In an effort to counteract information overload, I've started qualifying much of my written communication with a certain taxonomy. Since I won't be able to explain it to everyone, I'm writing this blog, which I'll send people to when they ask "what are the numbers all about?" I've even made a Magic Decoder Ring below. Well, technically it's more of a rectangle than a ring, but you get the idea.
I'm putting numbers in front of much of what I write in our internal company communications. I usually don't do it publicly, although I might start to, if it works well. For example, if I were writing this blog internally, I'd give it a , since it's of low priority. That doesn't mean it's not valuable, it just means you won't need the information to do your job effectively -- think of a  as an "FYI, a  of "I need a response when you can" and a  as "urgent -- I need an answer right now". We'll see how well this works. I've been using it for a few days and it feels good so far from my perspective. Feel free to leave your comments below telling me how you perceive it as a recipient.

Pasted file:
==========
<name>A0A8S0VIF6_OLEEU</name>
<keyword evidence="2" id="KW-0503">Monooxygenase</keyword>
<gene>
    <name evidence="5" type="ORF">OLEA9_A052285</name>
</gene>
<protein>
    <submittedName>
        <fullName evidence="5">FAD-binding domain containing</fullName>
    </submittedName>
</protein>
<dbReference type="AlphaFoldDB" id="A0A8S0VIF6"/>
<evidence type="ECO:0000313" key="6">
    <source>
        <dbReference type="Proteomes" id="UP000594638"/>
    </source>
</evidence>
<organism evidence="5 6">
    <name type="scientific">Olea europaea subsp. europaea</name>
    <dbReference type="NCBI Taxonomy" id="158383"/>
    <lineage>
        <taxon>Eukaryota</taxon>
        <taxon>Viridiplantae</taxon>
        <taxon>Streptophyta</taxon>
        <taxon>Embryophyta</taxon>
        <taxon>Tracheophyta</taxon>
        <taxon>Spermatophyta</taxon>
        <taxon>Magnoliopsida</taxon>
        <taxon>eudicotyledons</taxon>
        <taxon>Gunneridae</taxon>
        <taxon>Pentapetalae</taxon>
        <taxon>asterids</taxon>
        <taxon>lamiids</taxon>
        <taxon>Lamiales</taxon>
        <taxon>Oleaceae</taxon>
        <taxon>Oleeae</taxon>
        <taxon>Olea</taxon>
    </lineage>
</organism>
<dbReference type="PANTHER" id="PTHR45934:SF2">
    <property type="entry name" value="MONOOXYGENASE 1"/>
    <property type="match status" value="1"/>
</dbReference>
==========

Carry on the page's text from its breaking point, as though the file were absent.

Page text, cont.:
Right-click here, then choose "save as" to download the image below.
Daniel Odio gives tips and tricks for entrepreneurs!
Click to listen to "Episode 65: Interview Part 1" and click to listen to "Episode 66: Interview Part 2"
Jim Hopkinson, Wired.com's Marketing Guy and creator ofThe Hopkinson Report, recently interviewed me for his Hopkinson Report podcast. Here's a Tweet of Jim's about the Podcast, and another one about my social media hardware bag and another on my blog posting about how to hire people effectively.
Here is a transcript of the Podcasts
(For those RSS readers who didn't check out the comments on yesterday's post,yes, it was an April Fools day hoax.)
As you probably know, when I get into anything I take it to an extreme and often unreasonable level. Now my phone is no exception.
I already had a pretty cool phone setup. I ported my cell phone number to callcentric.com, a VOIP provider, who then forwarded it to my local cell phone. There were three problems with this, though: